Head who denied Ofsted school entry after Ruth Perry's death praised for 'bringing about change'

Flora Cooper attempted to deny Ofsted inspectors entry to her school following the death of Ruth Perry Credit: Twitter/ITV Meridian

The headteacher of a Newbury primary school who attempted to refuse Ofsted inspectors entry to her school following the death of fellow head Ruth Perry has been praised for "bringing about change."

Flora Cooper, the executive headteacher of the John Rankin School in Newbury, announced on Monday that she planned to deny access to the education watchdog.

It comes after Ms Perry, former head of Caversham Primary took her own life in January after receiving a negative report from the education watchdog.

Ruth Perry's family described the watchdog’s report as “deeply harmful” in its “implied focus on one individual”.

The inspection at the John Rankin School took place on Monday, following talks between the school and Ofsted.

But Ms Cooper's decision has been praised by people working in the education sector and members of the public.

Ellen and Liz outside the gates to John Rankin School in Newbury, Berkshire on Tuesday morning Credit: ITV Meridian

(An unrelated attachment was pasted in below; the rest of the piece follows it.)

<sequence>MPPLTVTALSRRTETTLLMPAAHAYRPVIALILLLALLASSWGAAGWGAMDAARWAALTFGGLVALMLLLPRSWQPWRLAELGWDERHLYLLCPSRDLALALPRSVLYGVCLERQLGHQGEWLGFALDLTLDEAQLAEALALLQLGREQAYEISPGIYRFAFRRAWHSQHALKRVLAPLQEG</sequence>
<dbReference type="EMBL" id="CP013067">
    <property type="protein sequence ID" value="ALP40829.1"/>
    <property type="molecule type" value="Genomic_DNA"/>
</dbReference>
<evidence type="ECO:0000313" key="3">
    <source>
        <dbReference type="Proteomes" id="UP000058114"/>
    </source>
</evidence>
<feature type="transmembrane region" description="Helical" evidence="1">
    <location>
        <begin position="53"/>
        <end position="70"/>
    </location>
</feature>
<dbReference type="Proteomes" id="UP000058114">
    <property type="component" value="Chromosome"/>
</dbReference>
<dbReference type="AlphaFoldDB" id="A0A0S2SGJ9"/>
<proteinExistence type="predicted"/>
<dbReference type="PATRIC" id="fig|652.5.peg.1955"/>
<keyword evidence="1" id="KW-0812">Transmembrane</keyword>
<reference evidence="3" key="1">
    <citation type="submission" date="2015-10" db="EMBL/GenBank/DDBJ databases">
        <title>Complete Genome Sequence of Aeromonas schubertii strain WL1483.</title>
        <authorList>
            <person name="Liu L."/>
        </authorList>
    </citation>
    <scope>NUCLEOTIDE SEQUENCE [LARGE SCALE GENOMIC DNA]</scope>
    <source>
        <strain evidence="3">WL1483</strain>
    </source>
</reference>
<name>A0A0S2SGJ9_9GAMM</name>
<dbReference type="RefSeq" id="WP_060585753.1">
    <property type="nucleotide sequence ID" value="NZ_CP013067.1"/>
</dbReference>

Taking to Twitter on Saturday, she posted: "Thank you to those who have been checking on me."The things I have been through in my life have prepared me for any challenges that come my way."Nothing can knock me down. I'm calm, composed & shining my light as bright as I can!"

Thousands of people responded to her post with one user posting: "Well done on everything you have done! You have started the ball rolling for change."

While another said: "Remember that you are a major player in hopefully bringing about change. We all have your back."

A Twitter user from Scotland posted: "Your brave stance will hopefully help others, well done. We in Scotland watch with admiration."

A former headteacher added: "Keep going! For those of us who have been through OFSTED inspections welcome any changes that may come from this sad episode."

On Thursday (23 March) a petition with 45,000 signatures was delivered to the government calling for an overhaul of the inspection system.

But Ofsted confirmed that inspections would not stop following Ms Perry's death.

The Chief Inspector of the organisation Amanda Spielman described her death as "a tragedy", but said that she "doesn't believe that stopping or preventing inspections would be in children’s best interests."

She added: "As teachers, school leaders and inspectors, we all work together in the best interests of children - and I’m sure that principle will frame all discussions about the future of inspection."

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